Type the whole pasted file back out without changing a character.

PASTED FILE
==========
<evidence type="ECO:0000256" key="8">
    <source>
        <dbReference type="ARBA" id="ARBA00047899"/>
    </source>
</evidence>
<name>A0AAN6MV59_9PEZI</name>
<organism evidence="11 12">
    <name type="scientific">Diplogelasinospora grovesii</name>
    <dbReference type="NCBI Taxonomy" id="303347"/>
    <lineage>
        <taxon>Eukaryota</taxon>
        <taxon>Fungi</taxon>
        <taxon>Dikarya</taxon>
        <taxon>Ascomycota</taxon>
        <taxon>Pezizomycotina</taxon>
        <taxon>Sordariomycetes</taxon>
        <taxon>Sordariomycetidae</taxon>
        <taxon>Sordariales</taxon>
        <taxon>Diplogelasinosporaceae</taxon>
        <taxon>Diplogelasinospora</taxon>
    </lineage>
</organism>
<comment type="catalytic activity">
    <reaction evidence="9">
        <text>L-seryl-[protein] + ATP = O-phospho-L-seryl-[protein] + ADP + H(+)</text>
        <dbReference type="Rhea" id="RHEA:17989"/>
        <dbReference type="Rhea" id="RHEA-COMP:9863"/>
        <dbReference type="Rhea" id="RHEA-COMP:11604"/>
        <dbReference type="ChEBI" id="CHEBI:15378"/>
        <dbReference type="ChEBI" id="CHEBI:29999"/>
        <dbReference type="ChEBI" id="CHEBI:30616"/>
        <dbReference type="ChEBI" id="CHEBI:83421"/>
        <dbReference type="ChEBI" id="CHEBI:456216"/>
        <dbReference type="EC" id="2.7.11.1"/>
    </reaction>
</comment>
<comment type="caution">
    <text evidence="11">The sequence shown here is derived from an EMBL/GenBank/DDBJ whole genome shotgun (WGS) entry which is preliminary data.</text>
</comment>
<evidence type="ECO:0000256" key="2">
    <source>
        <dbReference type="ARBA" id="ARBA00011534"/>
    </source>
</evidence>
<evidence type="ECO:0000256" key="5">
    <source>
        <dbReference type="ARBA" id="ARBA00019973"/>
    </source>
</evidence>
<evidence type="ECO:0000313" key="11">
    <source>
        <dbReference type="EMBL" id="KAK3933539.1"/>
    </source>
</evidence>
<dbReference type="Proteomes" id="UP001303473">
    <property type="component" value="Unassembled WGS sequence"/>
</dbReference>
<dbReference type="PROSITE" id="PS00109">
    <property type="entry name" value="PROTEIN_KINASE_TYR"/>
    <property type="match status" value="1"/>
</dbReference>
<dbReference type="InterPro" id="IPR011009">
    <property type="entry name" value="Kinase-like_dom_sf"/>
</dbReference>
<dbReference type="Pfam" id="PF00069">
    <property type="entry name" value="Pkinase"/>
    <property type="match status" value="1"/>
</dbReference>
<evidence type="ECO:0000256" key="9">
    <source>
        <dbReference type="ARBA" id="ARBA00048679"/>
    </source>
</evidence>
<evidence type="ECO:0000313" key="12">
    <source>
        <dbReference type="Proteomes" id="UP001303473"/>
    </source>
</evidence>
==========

<evidence type="ECO:0000256" key="8">
    <source>
        <dbReference type="ARBA" id="ARBA00047899"/>
    </source>
</evidence>
<name>A0AAN6MV59_9PEZI</name>
<organism evidence="11 12">
    <name type="scientific">Diplogelasinospora grovesii</name>
    <dbReference type="NCBI Taxonomy" id="303347"/>
    <lineage>
        <taxon>Eukaryota</taxon>
        <taxon>Fungi</taxon>
        <taxon>Dikarya</taxon>
        <taxon>Ascomycota</taxon>
        <taxon>Pezizomycotina</taxon>
        <taxon>Sordariomycetes</taxon>
        <taxon>Sordariomycetidae</taxon>
        <taxon>Sordariales</taxon>
        <taxon>Diplogelasinosporaceae</taxon>
        <taxon>Diplogelasinospora</taxon>
    </lineage>
</organism>
<comment type="catalytic activity">
    <reaction evidence="9">
        <text>L-seryl-[protein] + ATP = O-phospho-L-seryl-[protein] + ADP + H(+)</text>
        <dbReference type="Rhea" id="RHEA:17989"/>
        <dbReference type="Rhea" id="RHEA-COMP:9863"/>
        <dbReference type="Rhea" id="RHEA-COMP:11604"/>
        <dbReference type="ChEBI" id="CHEBI:15378"/>
        <dbReference type="ChEBI" id="CHEBI:29999"/>
        <dbReference type="ChEBI" id="CHEBI:30616"/>
        <dbReference type="ChEBI" id="CHEBI:83421"/>
        <dbReference type="ChEBI" id="CHEBI:456216"/>
        <dbReference type="EC" id="2.7.11.1"/>
    </reaction>
</comment>
<comment type="caution">
    <text evidence="11">The sequence shown here is derived from an EMBL/GenBank/DDBJ whole genome shotgun (WGS) entry which is preliminary data.</text>
</comment>
<evidence type="ECO:0000256" key="2">
    <source>
        <dbReference type="ARBA" id="ARBA00011534"/>
    </source>
</evidence>
<evidence type="ECO:0000256" key="5">
    <source>
        <dbReference type="ARBA" id="ARBA00019973"/>
    </source>
</evidence>
<evidence type="ECO:0000313" key="11">
    <source>
        <dbReference type="EMBL" id="KAK3933539.1"/>
    </source>
</evidence>
<dbReference type="Proteomes" id="UP001303473">
    <property type="component" value="Unassembled WGS sequence"/>
</dbReference>
<dbReference type="PROSITE" id="PS00109">
    <property type="entry name" value="PROTEIN_KINASE_TYR"/>
    <property type="match status" value="1"/>
</dbReference>
<dbReference type="InterPro" id="IPR011009">
    <property type="entry name" value="Kinase-like_dom_sf"/>
</dbReference>
<dbReference type="Pfam" id="PF00069">
    <property type="entry name" value="Pkinase"/>
    <property type="match status" value="1"/>
</dbReference>
<evidence type="ECO:0000256" key="9">
    <source>
        <dbReference type="ARBA" id="ARBA00048679"/>
    </source>
</evidence>
<evidence type="ECO:0000313" key="12">
    <source>
        <dbReference type="Proteomes" id="UP001303473"/>
    </source>
</evidence>